First Principles January/February 2007

The Rancor Dividend

The new Democratic Congress just might help the White House mend the country’s broken fiscal policy.

What is especially striking about the current administration’s fiscal record is that it nearly matches the Johnson administration not just in expansion of the deficit, which reflects both spending increases and tax cuts, but in spending increases alone. And the recent outlays on Iraq and homeland security are not the only cause of the spending surge. The president’s budgets, subsequently enlarged by Congress, have increased non-defense, non-homeland-security discretionary spending almost as quickly—and much faster than the budgets of Bill Clinton or George H. W. Bush.

All of the administration’s tax cuts account for only about a quarter of the deterioration in the ten-year projected budget balance since 2001. The rest is outlays—on defense, and on everything else. Far from restraining spending in order to make room for tax cuts, as a conservative administration and Congress might have been expected to do, the Republican Congress typically added to the spending requests of a fiscally expansive White House—and then cut taxes as well.

As a result, merely reversing the administration’s tax cuts will not bring the books into balance. The scale of the fiscal problem demands both tax increases and spending restraint.

History suggests that spending restraint might be the easier part. With Democrats running Congress, the president may for the first time see a spending bill he does not like, and veto it. And the Democrats, unlike their predecessors, are unlikely simply to endorse and enhance the president’s own spending priorities. As the bargains get struck, there is no guarantee that the sides will bargain down rather than up, but the record is encouraging. With luck, the administration and the new Congress might just squabble their way to a sleeker budget.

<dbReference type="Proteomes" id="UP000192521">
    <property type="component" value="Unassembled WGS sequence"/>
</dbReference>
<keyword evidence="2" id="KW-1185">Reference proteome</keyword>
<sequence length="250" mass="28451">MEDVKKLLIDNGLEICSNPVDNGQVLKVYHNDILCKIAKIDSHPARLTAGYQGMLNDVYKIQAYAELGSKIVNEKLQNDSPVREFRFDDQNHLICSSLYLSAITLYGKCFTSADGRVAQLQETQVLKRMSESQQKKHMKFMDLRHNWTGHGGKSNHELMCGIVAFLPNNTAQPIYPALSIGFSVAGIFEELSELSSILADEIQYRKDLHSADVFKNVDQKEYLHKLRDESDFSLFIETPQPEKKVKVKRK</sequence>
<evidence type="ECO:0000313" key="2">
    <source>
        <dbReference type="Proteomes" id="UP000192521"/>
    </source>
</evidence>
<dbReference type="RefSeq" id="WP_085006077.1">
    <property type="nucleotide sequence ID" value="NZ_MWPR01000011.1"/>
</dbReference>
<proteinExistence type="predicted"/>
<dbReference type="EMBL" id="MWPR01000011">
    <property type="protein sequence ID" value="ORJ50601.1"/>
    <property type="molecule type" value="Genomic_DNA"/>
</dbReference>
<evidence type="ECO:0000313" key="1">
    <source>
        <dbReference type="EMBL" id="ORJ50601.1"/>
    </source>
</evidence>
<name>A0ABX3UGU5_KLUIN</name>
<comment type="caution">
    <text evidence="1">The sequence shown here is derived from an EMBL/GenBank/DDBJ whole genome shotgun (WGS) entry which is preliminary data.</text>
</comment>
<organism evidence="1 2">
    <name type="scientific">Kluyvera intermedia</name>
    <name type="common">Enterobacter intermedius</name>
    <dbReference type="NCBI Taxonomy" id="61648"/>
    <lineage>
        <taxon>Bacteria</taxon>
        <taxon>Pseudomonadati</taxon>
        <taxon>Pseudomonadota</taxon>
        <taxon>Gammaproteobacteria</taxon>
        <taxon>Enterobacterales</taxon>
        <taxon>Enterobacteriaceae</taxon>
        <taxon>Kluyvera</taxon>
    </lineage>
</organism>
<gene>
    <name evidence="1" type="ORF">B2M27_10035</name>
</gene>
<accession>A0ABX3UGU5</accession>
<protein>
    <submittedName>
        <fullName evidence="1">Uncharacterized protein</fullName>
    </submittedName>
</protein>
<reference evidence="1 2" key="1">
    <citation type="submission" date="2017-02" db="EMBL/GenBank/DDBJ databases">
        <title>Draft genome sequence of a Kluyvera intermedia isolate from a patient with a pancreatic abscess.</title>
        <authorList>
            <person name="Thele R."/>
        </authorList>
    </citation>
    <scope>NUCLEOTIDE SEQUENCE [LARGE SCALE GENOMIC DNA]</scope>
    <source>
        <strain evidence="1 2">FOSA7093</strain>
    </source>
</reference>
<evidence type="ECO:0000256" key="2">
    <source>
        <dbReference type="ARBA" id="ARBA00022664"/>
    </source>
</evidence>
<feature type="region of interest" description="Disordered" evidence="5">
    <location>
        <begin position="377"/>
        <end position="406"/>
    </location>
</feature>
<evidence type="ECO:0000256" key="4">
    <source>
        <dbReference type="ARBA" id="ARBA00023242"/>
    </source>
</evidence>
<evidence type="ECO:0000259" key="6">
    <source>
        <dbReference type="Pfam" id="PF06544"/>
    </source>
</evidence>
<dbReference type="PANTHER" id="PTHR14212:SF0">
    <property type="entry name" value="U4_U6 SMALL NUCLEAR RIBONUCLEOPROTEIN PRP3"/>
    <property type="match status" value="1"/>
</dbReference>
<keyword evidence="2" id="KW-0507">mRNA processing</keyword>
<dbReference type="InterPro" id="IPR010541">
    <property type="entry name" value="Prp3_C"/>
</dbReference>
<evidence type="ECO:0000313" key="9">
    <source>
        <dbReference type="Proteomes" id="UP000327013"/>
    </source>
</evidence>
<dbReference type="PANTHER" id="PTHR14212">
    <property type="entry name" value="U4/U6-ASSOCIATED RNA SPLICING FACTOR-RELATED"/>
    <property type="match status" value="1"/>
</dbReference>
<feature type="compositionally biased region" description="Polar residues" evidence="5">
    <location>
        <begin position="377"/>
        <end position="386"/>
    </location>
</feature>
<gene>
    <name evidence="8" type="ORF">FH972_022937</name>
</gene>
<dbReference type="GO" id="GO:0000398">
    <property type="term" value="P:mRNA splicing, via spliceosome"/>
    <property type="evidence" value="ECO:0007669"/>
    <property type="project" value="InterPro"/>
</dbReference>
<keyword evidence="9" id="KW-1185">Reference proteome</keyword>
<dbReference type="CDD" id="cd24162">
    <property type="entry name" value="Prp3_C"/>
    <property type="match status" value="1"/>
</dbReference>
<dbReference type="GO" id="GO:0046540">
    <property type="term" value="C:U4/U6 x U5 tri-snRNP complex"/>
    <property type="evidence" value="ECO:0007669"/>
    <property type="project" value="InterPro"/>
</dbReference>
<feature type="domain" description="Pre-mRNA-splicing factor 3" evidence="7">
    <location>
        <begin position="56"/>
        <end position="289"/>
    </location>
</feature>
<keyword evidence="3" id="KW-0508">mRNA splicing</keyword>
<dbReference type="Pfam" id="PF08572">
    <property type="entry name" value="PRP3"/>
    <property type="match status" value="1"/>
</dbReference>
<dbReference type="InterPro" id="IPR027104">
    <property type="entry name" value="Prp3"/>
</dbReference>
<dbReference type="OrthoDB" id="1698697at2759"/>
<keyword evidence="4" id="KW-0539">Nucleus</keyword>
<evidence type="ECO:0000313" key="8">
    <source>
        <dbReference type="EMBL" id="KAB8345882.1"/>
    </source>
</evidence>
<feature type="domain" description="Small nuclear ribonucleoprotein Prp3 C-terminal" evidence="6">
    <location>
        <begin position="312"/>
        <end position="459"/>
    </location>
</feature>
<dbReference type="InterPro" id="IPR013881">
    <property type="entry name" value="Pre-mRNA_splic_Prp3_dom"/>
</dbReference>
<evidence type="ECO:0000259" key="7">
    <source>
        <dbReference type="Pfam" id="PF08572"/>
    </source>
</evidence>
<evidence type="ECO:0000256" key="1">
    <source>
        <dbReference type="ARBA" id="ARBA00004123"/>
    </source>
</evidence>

Taxes could be more difficult. On this the two sides seem more deeply dug in. The president has little to brag about right now except for the tax cuts that so anger the Democrats; to surrender those would be a blow. A deal does look certain on the Alternative Minimum Tax (an anti-avoidance measure aimed at the very rich that is starting to catch millions of the less-than-rich). Both sides agree that something must be done about this—but AMT reform is a tax cut, not a tax increase.

Tax increases are unlikely to happen accidentally, as a natural result of partisan contention. They will require courage and creativity. But a solution is available that practically cries out: the gas tax. Raise it modestly to start with, but announce a schedule of further increases over the next ten years. On grounds of economic efficiency, the case for a bigger gas tax is unassailable. Politically, it could be linked to deeply resonant issues—the environment, energy independence—and might offer a measure of face-saving for the administration. You could sweeten it further: promise up front that 50 percent of the proceeds will go to deficit reduction, and 50 percent to reductions in the Social Security tax, or to an expanded earned-income tax credit (both of which especially help the low-paid).

Fiscal prudence, environmental responsibility, and tax relief tilted to the less well-off—is that such an unappealing compromise, impossible to sell? What is bipartisanship for, if not measures such as this, which require both sides to give ground? People in the White House and on Capitol Hill ought to be thinking it is worth a try.

Presented by

Clive Crook is an Atlantic senior editor.

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